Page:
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Patrick Luciani: Adapting to a warmer world isn’t all bad news

Commentary

Adapting to Climate Change: Markets and the Management of an Uncertain Future

By Professor Matthew Kahn

Published by Yale University Press, 2021

There are two kinds of people that aren’t fazed by global warming — climate deniers and economists. The former because they think global warming is a hoax, the latter because they believe the market system can mitigate and help reverse the damage of rising carbon emissions. Economists might have a point.

A story often told teaches much about how markets adapt to change. In 1968, the famous biologist Paul Ehrlich wrote his bestselling book The Population Boom, which predicted that population growth would outstrip the world’s supply of food, fresh water, and minerals. He used the ecological concept of carrying capacity to argue that the world could only sustain limited population growth. He predicted that by 1985 we would enter a world of mass starvation and drastic price increases in all mineral resources driven by ignorance, greed, and callousness.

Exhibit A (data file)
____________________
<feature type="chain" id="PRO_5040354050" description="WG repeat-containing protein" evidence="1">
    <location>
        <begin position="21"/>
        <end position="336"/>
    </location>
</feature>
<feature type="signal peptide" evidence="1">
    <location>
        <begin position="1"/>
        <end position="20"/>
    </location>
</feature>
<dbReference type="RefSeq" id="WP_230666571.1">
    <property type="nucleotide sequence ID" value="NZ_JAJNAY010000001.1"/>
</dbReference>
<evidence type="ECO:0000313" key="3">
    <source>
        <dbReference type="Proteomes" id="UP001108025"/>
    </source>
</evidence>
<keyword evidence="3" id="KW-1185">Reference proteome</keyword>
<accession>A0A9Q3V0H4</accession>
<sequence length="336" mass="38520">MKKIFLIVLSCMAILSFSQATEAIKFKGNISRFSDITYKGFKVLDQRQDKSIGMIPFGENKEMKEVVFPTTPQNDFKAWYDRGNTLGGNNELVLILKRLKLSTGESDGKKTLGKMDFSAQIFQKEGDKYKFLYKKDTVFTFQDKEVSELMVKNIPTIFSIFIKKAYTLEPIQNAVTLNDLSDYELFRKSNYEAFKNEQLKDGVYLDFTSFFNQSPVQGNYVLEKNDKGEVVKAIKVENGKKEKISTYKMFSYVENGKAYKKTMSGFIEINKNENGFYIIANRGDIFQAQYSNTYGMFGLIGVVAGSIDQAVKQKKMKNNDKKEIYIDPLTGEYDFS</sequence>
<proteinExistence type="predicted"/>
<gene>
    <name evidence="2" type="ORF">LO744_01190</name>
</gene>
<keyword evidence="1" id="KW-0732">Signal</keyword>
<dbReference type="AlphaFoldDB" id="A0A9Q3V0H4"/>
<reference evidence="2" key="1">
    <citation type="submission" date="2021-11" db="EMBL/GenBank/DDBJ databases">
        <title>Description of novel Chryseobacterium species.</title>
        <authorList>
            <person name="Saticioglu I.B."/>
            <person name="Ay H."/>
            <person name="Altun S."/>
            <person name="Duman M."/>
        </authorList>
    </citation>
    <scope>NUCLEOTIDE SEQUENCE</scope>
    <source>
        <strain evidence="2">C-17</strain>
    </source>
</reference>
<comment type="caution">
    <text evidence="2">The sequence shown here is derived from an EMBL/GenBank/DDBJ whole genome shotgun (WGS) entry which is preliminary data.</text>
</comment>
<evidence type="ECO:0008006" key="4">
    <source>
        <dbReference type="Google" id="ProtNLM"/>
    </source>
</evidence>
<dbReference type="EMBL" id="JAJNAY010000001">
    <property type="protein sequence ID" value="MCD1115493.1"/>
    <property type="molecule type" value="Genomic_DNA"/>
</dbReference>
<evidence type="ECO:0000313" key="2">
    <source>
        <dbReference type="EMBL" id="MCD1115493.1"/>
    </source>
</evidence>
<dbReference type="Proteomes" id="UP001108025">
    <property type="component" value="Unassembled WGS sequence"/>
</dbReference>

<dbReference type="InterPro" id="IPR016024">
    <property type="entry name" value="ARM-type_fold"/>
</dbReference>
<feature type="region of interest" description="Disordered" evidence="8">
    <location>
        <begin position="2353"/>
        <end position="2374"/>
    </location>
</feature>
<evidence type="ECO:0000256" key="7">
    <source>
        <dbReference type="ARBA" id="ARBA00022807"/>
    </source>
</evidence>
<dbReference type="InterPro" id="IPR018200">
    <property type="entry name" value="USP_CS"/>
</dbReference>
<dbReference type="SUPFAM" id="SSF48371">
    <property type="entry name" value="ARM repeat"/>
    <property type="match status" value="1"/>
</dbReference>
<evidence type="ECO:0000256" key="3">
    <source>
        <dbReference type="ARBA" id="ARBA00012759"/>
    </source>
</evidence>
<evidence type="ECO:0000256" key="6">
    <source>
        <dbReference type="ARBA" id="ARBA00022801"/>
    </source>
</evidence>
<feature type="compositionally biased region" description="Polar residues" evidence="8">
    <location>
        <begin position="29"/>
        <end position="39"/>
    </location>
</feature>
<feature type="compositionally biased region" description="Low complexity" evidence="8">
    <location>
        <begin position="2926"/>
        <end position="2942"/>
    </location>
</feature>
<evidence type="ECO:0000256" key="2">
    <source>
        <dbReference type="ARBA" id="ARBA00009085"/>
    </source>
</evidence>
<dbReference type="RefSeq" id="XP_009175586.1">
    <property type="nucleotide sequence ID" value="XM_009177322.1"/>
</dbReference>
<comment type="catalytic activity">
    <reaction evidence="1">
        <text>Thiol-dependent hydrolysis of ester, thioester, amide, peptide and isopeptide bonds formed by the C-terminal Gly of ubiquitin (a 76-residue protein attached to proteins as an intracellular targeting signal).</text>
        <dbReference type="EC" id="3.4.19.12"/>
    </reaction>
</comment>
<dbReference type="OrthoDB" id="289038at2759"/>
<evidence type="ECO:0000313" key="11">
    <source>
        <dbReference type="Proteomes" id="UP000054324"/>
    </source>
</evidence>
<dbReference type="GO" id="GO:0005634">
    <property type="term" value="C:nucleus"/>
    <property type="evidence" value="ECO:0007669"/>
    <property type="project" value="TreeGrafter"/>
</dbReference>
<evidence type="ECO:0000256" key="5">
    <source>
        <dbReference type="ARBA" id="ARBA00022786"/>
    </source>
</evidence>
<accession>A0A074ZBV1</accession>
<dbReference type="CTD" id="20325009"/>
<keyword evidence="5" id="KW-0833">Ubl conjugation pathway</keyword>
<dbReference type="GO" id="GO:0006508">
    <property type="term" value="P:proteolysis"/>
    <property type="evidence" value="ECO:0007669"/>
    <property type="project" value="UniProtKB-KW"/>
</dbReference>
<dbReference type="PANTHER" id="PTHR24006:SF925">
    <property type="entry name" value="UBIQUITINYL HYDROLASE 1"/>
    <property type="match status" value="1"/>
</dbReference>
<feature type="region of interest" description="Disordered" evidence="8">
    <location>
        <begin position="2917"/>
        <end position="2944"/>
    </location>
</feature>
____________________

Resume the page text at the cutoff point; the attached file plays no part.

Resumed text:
Julian Simon, an economist at the University of Maryland, disagreed with Ehrlich’s reasoning. He challenged the biologist to pick five resources whose price would increase by 1990. Ehrlich chose nickel, copper, tin, chrome, and tungsten. Simon predicted all would fall in price even though the world’s population increased by 800 million when they made a bet in 1980. In 1990, Simon won the bet and received his winnings in a letter from Ehrlich; there was no note.

What happened?

As Simon predicted, humans adapt to changing circumstances as long as the price system and markets adjust with minimum government interference. In other words, when demand drives scarcity, incentives unleash human ingenuity. Our ability to cope increases over time as innovation takes place. When the price of one material increases, markets find substitutes at lower costs.